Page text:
The night was warmed up, as is tradition, with a short set from York’s premier Improv Troupe, The Shambles. Through a variety of scenes, songs and games, these performers had the crowd in stiches with strong performances from all five, showcasing their skill at improv with masterful staging and character work.
The night moved swiftly on to the first act of Dreaming Beauty, this year’s RAG Panto. It began with a scene familiar to those who know the story it’s based on, but it all changed from there. The foundations of brilliant characters were made in this scene, especially the King with Loussin Pikilian filling the shoes of the stupid, over-masculine boss character in a manner that would make Matt Berry jealous.
The happy scene is turned upside down when Panto Dame and Villain (aptly named) Grand Dame (Harry Morgan) bursts on the stage with great physicality and a deliciously evil voice. Alas at times throughout the Panto the script didn’t allow him to play the greater villain I’m confident he’s more than capable of.
The coupling of Rosa and the Stableboy (by Charlottes Howard and Vinsen) was performed to a tee, with both playing the adorable couple – that can’t but wants to be – incredibly well. The first standout performance of the night was in the first song (and indeed in every one she performed in) when Charlotte Howard’s marvellous voice was shown off and the audience blown away.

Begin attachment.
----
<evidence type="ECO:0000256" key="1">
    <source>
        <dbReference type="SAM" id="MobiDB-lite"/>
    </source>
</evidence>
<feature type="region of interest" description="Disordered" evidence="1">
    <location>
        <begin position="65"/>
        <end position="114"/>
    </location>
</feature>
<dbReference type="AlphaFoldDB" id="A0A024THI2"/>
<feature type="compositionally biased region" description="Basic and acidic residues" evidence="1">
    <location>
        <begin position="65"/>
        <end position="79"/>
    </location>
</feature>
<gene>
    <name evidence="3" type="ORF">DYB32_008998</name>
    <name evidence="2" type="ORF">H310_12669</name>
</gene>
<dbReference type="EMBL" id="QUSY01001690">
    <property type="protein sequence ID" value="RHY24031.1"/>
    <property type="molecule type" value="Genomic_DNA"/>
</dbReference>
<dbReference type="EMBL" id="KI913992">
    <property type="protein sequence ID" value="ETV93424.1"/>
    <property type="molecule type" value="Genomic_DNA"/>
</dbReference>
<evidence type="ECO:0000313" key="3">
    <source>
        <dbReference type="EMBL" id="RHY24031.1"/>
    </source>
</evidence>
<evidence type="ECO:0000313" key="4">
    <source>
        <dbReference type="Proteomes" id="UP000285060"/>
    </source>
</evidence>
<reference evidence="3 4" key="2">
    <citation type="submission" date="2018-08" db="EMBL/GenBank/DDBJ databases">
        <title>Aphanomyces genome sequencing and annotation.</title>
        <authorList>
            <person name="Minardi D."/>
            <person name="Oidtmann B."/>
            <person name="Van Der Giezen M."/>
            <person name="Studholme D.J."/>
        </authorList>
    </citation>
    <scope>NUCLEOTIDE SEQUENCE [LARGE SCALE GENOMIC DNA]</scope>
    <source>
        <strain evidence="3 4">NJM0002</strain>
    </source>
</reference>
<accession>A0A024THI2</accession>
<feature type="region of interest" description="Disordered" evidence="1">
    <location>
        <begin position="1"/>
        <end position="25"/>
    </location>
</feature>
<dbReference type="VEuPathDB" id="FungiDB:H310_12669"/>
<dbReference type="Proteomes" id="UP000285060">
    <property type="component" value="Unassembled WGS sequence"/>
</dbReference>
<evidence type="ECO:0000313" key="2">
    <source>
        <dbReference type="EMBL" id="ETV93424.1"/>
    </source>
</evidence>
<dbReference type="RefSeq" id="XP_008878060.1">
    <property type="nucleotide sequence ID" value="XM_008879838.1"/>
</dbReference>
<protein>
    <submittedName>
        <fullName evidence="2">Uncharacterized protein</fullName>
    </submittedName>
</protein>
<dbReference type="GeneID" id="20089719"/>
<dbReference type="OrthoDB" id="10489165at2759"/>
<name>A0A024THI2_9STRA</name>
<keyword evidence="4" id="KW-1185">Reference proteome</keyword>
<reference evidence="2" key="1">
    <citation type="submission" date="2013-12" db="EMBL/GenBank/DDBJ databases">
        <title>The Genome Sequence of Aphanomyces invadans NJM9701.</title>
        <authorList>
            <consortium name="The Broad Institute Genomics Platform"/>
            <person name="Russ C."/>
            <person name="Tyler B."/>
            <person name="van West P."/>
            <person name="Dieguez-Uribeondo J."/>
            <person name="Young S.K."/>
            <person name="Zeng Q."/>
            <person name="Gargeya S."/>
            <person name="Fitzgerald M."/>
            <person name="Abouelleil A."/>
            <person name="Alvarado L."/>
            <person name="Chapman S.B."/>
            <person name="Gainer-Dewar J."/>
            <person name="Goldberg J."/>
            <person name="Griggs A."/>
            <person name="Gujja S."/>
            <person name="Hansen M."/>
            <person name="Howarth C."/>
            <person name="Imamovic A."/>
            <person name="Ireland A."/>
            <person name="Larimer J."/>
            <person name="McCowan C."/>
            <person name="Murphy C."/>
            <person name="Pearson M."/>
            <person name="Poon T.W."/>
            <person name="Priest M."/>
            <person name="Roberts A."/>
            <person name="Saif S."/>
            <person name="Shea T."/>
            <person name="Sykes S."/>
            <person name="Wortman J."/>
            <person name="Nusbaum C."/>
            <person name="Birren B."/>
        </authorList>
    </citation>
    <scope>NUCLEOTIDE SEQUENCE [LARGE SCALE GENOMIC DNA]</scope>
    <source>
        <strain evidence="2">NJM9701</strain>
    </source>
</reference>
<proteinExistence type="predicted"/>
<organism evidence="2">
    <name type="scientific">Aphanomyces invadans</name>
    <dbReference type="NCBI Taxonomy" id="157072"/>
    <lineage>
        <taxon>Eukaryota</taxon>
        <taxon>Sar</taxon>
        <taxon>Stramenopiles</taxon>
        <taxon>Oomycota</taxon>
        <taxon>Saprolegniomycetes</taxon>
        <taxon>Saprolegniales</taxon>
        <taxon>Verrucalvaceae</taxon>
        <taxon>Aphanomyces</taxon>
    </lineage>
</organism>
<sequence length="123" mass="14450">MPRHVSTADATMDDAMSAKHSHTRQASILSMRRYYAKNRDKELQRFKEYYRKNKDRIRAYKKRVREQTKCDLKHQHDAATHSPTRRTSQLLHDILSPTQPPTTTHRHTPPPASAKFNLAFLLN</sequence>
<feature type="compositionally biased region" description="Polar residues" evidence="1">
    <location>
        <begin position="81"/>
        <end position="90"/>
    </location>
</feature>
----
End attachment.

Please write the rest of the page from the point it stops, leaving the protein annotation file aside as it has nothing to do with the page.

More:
The highlight of Act One was the brilliant characterisation of Boris Johnson (Jacob Roth) and The Prince (Cameron Marklew). Roth and Marklew never once break character and improve every scene they’re in leaving the audience in tears laughing at nearly every line. I felt that both characters were underused, especially Marklew’s as he was shoehorned as the ‘lad’ character and these constraints stopped him being the comedy character his talents deserved.
However, the script often relied too heavily on pop-culture references (which the audience as a whole could not always appreciate). This was a shame because the jokes created in the world of Dreaming Beauty were by far the strongest and it was sad to see a production, which had created such a strong, imaginative world, frequently feel the need to rely on our own. The problems in the script were less evident in Act One where better pacing and stronger jokes from the comedy characters were saving graces – graces which were less seen in Act Two.
Act Two did tend to drag on, but a huge credit to the two multi-rollers Ethan Main and Stephen Harrison, whose myriad of different characters provided much needed breaths of fresh air. Theirs was a compilation of fantastic comedy sketches amid an Act whose structure was manic and hard to follow.
Aspects which remained constant were the high quality of singing: Howard, Morgan, and Annie Lester (playing the Queen) were particularly memorable, and the choreography by Bethan Thomas & Emma Brock was some of the most interesting I’ve seen in Panto.
All in all a strong, talented cast with an obviously highly skilled crew did their best to work with a script that felt rushed and left the audience wanting more from a more than capable group of people.